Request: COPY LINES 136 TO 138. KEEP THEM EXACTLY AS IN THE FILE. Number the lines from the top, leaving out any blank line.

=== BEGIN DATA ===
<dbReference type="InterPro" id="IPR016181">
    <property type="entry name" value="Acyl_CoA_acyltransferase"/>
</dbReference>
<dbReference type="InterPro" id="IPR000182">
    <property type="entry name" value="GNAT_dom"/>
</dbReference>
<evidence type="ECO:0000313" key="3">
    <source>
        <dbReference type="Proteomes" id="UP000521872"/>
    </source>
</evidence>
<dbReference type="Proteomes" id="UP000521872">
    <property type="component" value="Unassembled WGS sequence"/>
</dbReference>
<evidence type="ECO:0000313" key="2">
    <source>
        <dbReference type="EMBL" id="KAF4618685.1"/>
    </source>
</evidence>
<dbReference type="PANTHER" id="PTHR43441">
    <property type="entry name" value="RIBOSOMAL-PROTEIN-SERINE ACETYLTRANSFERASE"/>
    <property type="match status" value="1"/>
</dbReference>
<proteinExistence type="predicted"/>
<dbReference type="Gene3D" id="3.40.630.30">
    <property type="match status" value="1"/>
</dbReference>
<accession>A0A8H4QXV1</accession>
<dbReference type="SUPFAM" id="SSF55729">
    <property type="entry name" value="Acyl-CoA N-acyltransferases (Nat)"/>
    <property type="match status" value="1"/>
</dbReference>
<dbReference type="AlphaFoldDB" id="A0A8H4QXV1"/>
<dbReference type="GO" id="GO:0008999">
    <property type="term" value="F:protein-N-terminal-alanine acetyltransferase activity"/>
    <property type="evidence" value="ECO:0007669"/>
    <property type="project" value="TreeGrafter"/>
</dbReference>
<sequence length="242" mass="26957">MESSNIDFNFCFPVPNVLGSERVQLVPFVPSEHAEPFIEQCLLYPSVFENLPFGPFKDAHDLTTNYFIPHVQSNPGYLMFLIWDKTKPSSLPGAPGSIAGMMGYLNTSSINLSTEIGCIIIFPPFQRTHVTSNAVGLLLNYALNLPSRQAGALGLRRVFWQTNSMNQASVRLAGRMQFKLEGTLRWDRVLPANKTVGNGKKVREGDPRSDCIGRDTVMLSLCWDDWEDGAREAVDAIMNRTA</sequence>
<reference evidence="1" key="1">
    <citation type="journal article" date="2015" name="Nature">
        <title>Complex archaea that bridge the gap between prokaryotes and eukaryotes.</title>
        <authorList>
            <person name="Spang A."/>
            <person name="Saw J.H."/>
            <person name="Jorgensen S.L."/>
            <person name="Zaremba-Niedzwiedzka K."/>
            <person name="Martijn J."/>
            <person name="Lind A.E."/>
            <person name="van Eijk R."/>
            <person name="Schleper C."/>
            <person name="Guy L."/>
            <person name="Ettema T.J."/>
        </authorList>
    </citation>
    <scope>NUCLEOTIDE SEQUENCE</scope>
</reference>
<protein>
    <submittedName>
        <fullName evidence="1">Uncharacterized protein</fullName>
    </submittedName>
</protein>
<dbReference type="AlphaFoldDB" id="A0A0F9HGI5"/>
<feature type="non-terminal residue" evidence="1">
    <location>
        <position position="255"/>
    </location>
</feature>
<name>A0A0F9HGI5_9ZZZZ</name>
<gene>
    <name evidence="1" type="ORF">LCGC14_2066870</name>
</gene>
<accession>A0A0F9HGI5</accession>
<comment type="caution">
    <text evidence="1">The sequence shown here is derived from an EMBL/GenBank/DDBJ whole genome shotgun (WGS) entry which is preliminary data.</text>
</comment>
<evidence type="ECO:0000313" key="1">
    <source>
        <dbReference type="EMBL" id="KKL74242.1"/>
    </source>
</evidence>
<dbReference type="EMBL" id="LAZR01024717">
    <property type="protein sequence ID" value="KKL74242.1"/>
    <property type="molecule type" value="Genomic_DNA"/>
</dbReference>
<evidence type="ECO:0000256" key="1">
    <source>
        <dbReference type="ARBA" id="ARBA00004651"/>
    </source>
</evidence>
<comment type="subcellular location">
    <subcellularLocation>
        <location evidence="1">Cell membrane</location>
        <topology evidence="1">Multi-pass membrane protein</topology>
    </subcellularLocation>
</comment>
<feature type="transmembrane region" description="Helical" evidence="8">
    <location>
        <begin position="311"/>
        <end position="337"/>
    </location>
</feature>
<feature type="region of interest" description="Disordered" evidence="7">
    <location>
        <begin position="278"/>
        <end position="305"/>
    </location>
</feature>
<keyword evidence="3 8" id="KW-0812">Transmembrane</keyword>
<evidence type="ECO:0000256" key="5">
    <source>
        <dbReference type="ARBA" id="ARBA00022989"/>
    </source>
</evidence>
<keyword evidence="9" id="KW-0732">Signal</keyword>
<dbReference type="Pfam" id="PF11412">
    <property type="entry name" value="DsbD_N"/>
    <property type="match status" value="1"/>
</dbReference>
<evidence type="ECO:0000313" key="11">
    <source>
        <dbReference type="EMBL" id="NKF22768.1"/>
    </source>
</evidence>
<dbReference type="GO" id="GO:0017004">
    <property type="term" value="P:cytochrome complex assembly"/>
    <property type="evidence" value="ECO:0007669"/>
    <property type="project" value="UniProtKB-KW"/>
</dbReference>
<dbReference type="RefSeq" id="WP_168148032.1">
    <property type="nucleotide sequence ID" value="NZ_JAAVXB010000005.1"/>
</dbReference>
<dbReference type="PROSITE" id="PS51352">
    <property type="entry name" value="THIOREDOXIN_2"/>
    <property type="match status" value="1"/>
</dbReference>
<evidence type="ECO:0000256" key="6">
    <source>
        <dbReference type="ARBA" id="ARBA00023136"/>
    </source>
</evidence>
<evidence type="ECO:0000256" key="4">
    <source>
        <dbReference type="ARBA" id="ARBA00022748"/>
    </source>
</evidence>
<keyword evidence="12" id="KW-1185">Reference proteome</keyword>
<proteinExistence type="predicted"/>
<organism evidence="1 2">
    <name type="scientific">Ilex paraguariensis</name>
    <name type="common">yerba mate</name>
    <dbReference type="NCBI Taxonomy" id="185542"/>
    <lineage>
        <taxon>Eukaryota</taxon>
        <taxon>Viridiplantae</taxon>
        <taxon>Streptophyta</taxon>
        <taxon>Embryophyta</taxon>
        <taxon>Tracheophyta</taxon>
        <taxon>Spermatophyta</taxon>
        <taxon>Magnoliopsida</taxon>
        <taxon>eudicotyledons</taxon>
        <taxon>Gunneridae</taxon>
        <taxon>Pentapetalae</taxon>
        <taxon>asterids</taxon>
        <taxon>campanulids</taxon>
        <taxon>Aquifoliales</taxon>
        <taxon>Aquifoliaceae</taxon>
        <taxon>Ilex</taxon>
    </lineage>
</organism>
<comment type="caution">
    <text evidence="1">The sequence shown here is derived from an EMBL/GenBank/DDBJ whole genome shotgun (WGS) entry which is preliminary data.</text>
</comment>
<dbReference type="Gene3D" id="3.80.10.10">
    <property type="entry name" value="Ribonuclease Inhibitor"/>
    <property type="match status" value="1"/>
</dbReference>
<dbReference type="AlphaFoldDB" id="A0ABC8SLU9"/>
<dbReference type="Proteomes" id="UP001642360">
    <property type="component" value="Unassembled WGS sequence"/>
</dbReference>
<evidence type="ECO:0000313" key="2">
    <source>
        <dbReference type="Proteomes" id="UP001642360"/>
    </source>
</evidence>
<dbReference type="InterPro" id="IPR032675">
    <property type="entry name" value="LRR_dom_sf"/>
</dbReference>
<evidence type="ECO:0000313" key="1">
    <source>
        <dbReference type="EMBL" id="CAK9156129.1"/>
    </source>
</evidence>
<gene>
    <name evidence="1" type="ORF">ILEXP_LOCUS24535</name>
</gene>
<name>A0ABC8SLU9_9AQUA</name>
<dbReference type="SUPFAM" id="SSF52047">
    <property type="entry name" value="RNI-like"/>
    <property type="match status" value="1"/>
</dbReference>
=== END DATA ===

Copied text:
</dbReference>
<evidence type="ECO:0000256" key="6">
    <source>